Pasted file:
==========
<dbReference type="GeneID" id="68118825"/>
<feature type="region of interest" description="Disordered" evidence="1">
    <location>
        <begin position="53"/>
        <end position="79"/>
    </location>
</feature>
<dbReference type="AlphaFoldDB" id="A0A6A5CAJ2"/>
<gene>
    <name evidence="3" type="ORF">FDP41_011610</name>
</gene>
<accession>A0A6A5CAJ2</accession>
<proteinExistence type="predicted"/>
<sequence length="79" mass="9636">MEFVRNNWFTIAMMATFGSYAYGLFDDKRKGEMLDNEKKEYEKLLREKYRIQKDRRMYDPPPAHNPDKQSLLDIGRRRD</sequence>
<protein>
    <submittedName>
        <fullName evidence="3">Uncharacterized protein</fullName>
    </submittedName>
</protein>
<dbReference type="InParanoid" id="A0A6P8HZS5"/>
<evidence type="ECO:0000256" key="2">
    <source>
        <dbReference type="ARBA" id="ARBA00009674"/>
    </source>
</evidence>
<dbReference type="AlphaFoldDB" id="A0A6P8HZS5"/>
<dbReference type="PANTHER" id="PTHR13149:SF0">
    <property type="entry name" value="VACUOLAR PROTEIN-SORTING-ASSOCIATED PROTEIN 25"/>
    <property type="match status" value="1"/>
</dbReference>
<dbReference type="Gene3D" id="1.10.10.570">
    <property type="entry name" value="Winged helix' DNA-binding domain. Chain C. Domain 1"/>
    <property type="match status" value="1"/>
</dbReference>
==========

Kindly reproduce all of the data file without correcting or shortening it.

<dbReference type="GeneID" id="68118825"/>
<feature type="region of interest" description="Disordered" evidence="1">
    <location>
        <begin position="53"/>
        <end position="79"/>
    </location>
</feature>
<dbReference type="AlphaFoldDB" id="A0A6A5CAJ2"/>
<gene>
    <name evidence="3" type="ORF">FDP41_011610</name>
</gene>
<accession>A0A6A5CAJ2</accession>
<proteinExistence type="predicted"/>
<sequence length="79" mass="9636">MEFVRNNWFTIAMMATFGSYAYGLFDDKRKGEMLDNEKKEYEKLLREKYRIQKDRRMYDPPPAHNPDKQSLLDIGRRRD</sequence>
<protein>
    <submittedName>
        <fullName evidence="3">Uncharacterized protein</fullName>
    </submittedName>
</protein>
<dbReference type="InParanoid" id="A0A6P8HZS5"/>
<evidence type="ECO:0000256" key="2">
    <source>
        <dbReference type="ARBA" id="ARBA00009674"/>
    </source>
</evidence>
<dbReference type="AlphaFoldDB" id="A0A6P8HZS5"/>
<dbReference type="PANTHER" id="PTHR13149:SF0">
    <property type="entry name" value="VACUOLAR PROTEIN-SORTING-ASSOCIATED PROTEIN 25"/>
    <property type="match status" value="1"/>
</dbReference>
<dbReference type="Gene3D" id="1.10.10.570">
    <property type="entry name" value="Winged helix' DNA-binding domain. Chain C. Domain 1"/>
    <property type="match status" value="1"/>
</dbReference>